Recipes from South Africa book

Geographical info and climate

South Africa is situated just south of the tropic of Capricorn. This causes that the country is mostly dry and sunny, but the climate is moderated by its topography and surrounding oceans.

South Africa has a great variety of climates from the extreme desert of the Kalahari bordering Namibia to the subtropical climate along the border with Mozambique. There is a considerable variation in the climate. Take the North-West of the country, the Karoo along the Kalahari desert which is very dry and sparsely populated. It gets very warm in the summer while it is icy in the winter.

The South West is very similar to the Mediterranean with wet winters and hot, dry summers. Much of South Africa’s wine is produced in this area. This region is also known for its wind that blows throughout the year, either from the south-east or the north-west.

The severity of this wind passes around the Cape of Good Hope, causing many problems for sailors and has caused many shipwrecks. Further east on the southern coast, rainfall is distributed more evenly throughout the year, producing green landscapes. This area is the garden route, a great attraction for many tourists.

The Highveld (Gauteng) does not experience subtropical extremes of heat. Johannesburg is at 1 740 m and has very cold winters. Snow in this area is very rare. To the north and east of Johannesburg the altitude drops and turns into the Lowveld. Particularly high temperatures are experienced here.

The Drakensberg mountains does have snow in the winter, but the coldest place in South Africa is Sutherland in the western Roggeveld mountains where midwinter temperatures can reach -15 degrees Celsius. The deep interior has the hottest temperatures. In 1948 a temperature of 51.7 degrees Celsius was recorded in the Northern Cape, Kalahari near Upington.

South Africa has more than 20 000 different plants. This is about 10% of all the known plant species on earth. Fynbos, one of the six floral kingdoms, is located in a small region of the Western Cape and contains more than 9 000 of those species, making it among the greenest places on earth.

A total of 1% of South Africa is forest and almost exclusively located in the humid coastal plain in KwaZulu-Natal (along the Indian Ocean). This part of South Africa is a stranger to frost.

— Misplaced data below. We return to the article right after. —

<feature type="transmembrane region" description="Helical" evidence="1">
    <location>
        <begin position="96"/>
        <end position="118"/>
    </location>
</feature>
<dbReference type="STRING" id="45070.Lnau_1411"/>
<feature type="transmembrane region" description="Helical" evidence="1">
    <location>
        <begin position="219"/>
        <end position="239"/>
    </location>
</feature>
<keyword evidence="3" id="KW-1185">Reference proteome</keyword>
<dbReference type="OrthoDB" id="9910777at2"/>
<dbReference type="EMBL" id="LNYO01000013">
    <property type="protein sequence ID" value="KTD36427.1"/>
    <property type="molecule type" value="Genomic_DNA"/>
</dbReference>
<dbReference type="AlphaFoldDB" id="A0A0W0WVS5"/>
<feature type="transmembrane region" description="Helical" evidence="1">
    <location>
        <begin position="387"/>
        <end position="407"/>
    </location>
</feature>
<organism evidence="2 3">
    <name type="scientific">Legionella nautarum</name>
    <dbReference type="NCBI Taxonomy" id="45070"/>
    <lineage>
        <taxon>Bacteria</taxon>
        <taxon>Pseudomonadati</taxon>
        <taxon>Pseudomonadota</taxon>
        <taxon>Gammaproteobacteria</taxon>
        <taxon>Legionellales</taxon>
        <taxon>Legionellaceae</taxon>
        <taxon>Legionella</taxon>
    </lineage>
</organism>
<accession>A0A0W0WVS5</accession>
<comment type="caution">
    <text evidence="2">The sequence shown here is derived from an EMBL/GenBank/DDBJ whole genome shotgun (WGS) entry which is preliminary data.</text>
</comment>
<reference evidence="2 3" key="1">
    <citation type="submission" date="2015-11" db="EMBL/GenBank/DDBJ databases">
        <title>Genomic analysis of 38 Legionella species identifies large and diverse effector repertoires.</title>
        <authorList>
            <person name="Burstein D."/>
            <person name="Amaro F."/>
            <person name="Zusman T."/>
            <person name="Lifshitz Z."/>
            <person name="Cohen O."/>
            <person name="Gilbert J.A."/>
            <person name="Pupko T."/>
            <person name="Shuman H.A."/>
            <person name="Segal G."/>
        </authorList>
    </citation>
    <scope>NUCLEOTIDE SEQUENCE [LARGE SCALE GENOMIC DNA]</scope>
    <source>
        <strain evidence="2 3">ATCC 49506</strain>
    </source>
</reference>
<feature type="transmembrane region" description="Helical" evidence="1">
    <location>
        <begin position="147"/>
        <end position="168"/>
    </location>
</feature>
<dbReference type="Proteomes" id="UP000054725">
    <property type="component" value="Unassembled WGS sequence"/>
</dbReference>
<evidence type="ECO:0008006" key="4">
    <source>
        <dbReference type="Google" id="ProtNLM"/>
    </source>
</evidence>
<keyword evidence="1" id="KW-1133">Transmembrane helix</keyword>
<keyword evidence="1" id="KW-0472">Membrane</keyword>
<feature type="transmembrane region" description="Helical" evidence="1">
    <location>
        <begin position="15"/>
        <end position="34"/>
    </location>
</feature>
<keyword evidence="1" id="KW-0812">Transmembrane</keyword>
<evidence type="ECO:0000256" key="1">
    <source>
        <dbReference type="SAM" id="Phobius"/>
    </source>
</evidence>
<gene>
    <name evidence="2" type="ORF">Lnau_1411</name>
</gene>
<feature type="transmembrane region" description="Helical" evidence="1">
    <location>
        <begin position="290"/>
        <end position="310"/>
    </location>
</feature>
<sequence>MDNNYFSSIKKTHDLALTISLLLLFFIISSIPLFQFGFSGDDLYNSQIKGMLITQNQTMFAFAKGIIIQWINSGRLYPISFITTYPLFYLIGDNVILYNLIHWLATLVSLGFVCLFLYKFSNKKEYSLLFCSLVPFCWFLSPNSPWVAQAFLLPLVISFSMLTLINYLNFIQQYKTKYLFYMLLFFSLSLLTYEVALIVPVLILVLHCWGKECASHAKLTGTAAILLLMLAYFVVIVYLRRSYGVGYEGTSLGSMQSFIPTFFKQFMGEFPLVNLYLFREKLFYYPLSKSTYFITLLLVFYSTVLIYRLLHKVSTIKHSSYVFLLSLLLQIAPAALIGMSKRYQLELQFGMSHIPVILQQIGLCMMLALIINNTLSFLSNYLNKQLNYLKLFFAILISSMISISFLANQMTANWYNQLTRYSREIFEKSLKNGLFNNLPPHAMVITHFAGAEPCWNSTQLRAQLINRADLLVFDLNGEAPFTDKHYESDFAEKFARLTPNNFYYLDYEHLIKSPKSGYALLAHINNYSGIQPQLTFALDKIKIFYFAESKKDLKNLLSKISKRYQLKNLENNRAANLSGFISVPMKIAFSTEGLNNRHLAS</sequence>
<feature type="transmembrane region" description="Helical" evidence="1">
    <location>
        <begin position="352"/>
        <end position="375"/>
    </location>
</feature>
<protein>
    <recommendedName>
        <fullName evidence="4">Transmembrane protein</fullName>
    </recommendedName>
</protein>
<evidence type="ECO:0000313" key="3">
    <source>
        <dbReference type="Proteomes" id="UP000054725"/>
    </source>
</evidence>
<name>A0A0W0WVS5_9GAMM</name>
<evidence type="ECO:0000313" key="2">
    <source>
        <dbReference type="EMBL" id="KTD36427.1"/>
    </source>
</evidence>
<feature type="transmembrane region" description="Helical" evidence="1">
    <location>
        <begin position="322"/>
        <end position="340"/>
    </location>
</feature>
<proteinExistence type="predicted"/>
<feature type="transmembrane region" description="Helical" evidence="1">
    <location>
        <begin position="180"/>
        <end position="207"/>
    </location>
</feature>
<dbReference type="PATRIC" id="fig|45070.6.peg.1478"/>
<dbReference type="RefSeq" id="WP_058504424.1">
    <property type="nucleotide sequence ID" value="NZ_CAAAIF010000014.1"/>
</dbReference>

The only two major rivers in South Africa is the Limpopo (which is shared with Zimbabwe) and the Orange river which runs across the central landscape from east to west, emptying into the Atlantic ocean. Because this is such a dry country, dams are extremely important. The largest dam is the Gariep on the Orange River.




Let’s have a look at the climate and expected temperatures of each province individually:

Western Cape:

This lovely province enjoys hot summers and mild, green winters. It also has its rainfall in the winter months, the opposite to the rest of the country. This weather is ideal for the production of fruit, wine as well as grains. Average temperatures are around 26 degrees Celsius, but it can get cold in the winter, specially in the mornings.

Northern Cape:

The Northern cape is a semi-arid region with only a little rainfall in the summer. The weather is very extreme, cold and frosty in winter, while it has extremely high temperatures in the summer. Temperatures ranges between -6 degrees Celsius in the winter and anything from 30 degrees Celsius in the summer.

Eastern Cape:

This area enjoys hot summers and moderate winters with a summer rainfall. Maximum summer temperatures on average are around 27 degrees Celsius while the minimum temperature in winter can be as low as 7 degrees Celsius or less.

North West:

Here you can enjoy hot summers with sunny days. Average temperatures varies between around 25 – 34 degrees Celsius. The winter days can be relatively warm, but during the evenings and early morning, it can be chilly. Rainfall is also during the summer.

Free State:

This is a summer rainfall area and is warm in the summer but cold in the winter months. Temperatures drop to around 9 degrees Celsius or less. The areas to the west and south are semi-desert.

KwaZulu-Natal:

This province experiences eternal summer. It has a tropical climate with a very generous rainfall during the summer. During these summer months, it can get extremely hot and humid along the coastline. Average temperatures during the winter can be as high as 22 degrees Celsius.

Mpumalanga:

This province has a hot summer with a summer rainfall and mild winters. It can become very cold in the highveld areas.

Gauteng:

Gauteng province offers one of the world’s best climates. During the summer months, days are very warm, but mostly wind-free. In the winter, the days are crisp and clear. It has a summer-rainfall with hot summers and winters with frost. Hail is very common during the summer thunderstorms. Gauteng is also known for its electric storms where the lightning lights up the skies and the thunder is overwhelming, but no rain falls, leaving an amazing smell in the air. Snowfall rarely occurs during the winter, but is possible.

Limpopo:

Limpopo has very hot, but yet pleasant summers and dry winters. It has almost year-round sunshine with a summer rainfall. Average summer temperatures are around 27 – 30 degrees Celsius (it can be higher).

 

 

About the Author Lizel Salter

I was born in Vanderbijlpark, South Africa and grew up in Vereeniging. The first time I left home was in 2002 to go to England on a working holiday. Met my husband halfway around the world, got married in South Africa and now have 2 beautiful children. One boy and one girl... Started writing down recipes I grew up with when I was living in England and love sharing them with others.